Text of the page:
What's Your Excuse? Break Down Your Money Barriers
Why You Feel That Way
A bill goes unpaid. You meant to do your taxes or go to the bank or make an IRA deposit or whatever. You planned to do it, but life got in the way.
Look, there are a million or more reasons you can give yourself for not doing something—anything —to ensure that you'll really save some money this time around. You can tell yourself you'll be fine without the savings, that someone will come along and take care of you. You can push it off until next month or next year.
Or, you can simply own up to the fact that retirement is a very, very scary proposition if you don't have savings and resources to back you up. You can acknowledge concerns that you'll have to live in poverty during retirement, that you'll have to work part- or even full-time after the age at which you'd prefer to retire or that you're afraid you won't be able to adequately sock money away for later. These are very common fears. They take many different forms. And getting past them means doing only one thing: saving more money.
How to Get Over It
You have to learn to think of life as an equation. If you need to keep more of the money you have coming in, there are two ways to do that: (1) You can spend less of it, or (2) you can save more. They are interlocking pieces of the same puzzle. You have to do one in order to do the other. Here's what I want you to do:
Step 1: Eyes on the prize
Know what you're saving for and how much it's going to cost you.
Step 2: Know what's coming in To live within your means, you have to know what you're making. That means setting up some sort of record-keeping system. I use a personal finance software program, but you could just as easily use pencil and paper. Record what you receive from all sources, subtract the taxes you owe on all of these things, and what's left is your monthly nut.
Step 3: Know what's going out
Lay out your fixed expenses—what do you spend each month on rent or mortgage, car payment, insurance, debts, utilities and the like? Next, take a look at your variable expenses. How much did you spend the past three months on food, entertainment, clothing and so forth?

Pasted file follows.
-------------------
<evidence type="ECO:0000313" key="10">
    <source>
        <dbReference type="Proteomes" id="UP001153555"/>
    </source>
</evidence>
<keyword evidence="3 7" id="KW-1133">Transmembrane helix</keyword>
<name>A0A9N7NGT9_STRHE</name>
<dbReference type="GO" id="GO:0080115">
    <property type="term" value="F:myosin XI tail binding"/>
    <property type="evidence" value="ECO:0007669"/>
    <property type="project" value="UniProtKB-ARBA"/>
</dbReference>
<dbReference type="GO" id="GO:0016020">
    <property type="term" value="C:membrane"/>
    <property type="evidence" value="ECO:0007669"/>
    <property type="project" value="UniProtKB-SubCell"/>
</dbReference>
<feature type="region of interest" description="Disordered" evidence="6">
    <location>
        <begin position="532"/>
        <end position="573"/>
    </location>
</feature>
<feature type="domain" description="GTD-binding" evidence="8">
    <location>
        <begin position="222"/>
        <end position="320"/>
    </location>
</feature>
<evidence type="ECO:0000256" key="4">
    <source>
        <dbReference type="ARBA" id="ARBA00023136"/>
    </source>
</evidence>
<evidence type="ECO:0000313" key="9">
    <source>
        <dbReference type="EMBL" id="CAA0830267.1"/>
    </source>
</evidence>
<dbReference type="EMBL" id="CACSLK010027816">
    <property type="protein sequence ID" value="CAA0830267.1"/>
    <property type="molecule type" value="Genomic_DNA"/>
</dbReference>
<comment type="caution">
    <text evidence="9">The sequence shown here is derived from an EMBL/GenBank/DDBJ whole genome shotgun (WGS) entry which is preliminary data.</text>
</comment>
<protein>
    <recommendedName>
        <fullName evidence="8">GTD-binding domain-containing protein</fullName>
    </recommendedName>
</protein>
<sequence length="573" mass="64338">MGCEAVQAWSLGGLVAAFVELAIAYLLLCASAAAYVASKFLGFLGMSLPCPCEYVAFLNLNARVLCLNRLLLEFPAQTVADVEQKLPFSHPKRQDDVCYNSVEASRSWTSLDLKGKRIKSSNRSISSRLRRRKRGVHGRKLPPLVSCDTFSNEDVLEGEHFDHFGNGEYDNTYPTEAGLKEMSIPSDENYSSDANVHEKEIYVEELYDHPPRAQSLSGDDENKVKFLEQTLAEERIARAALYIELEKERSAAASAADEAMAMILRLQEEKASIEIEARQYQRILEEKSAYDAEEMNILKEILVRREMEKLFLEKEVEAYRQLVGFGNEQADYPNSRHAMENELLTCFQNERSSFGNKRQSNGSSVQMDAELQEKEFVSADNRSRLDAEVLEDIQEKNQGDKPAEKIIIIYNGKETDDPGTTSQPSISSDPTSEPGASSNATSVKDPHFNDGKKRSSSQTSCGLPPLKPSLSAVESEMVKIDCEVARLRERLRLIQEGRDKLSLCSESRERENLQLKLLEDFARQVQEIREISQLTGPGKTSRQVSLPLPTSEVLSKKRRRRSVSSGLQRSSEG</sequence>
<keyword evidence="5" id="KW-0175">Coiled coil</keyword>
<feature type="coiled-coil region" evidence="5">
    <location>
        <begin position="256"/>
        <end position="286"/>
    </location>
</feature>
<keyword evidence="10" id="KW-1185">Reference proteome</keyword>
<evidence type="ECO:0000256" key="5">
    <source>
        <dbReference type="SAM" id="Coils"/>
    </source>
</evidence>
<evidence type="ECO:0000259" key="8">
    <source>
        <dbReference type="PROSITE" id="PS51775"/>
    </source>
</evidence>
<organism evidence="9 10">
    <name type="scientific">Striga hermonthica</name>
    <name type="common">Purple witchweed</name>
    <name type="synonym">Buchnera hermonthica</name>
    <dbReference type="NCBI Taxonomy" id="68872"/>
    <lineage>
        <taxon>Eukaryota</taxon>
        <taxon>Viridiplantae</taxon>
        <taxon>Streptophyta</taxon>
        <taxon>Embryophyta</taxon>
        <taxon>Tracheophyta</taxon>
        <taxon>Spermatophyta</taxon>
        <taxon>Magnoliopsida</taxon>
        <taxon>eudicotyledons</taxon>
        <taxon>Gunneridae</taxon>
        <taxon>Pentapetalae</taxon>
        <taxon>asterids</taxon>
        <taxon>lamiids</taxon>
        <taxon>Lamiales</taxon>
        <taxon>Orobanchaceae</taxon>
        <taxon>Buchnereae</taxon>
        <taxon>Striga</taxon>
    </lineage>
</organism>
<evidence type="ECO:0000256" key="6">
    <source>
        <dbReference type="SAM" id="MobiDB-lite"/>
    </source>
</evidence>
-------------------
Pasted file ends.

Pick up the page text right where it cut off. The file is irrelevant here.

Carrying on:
Step 4: Make changes
Once you know what's coming in and what's going out, you can make the needed changes to keep yourself living within your means.
Step 5: Automate to force your own hand
Once you figure out how much you should have left, you can start to save the money you're not spending. The best way to save—the way I do it—is by asking the bank to move some money out of checking and into savings automatically each pay period. If it helps, set up separate savings accounts for separate goals.
What else can you do quickly, cheaply and easily?
- Direct-deposit. Most employers will automatically deposit your paycheck into the bank account of your choosing. You can even split it between checking and savings!
- Open an automatic investment plan. In the same way you can invest automatically in your 401(k) through paycheck withdrawals, you can invest automatically in most mutual fund companies and brokerage firms.
- Automate your bill payment. Just as you can elect to have money funneled into savings automatically, you can elect to have bills paid automatically by your bank. This system means less check writing, less stamp buying and fewer late payments that can sabotage your credit score.
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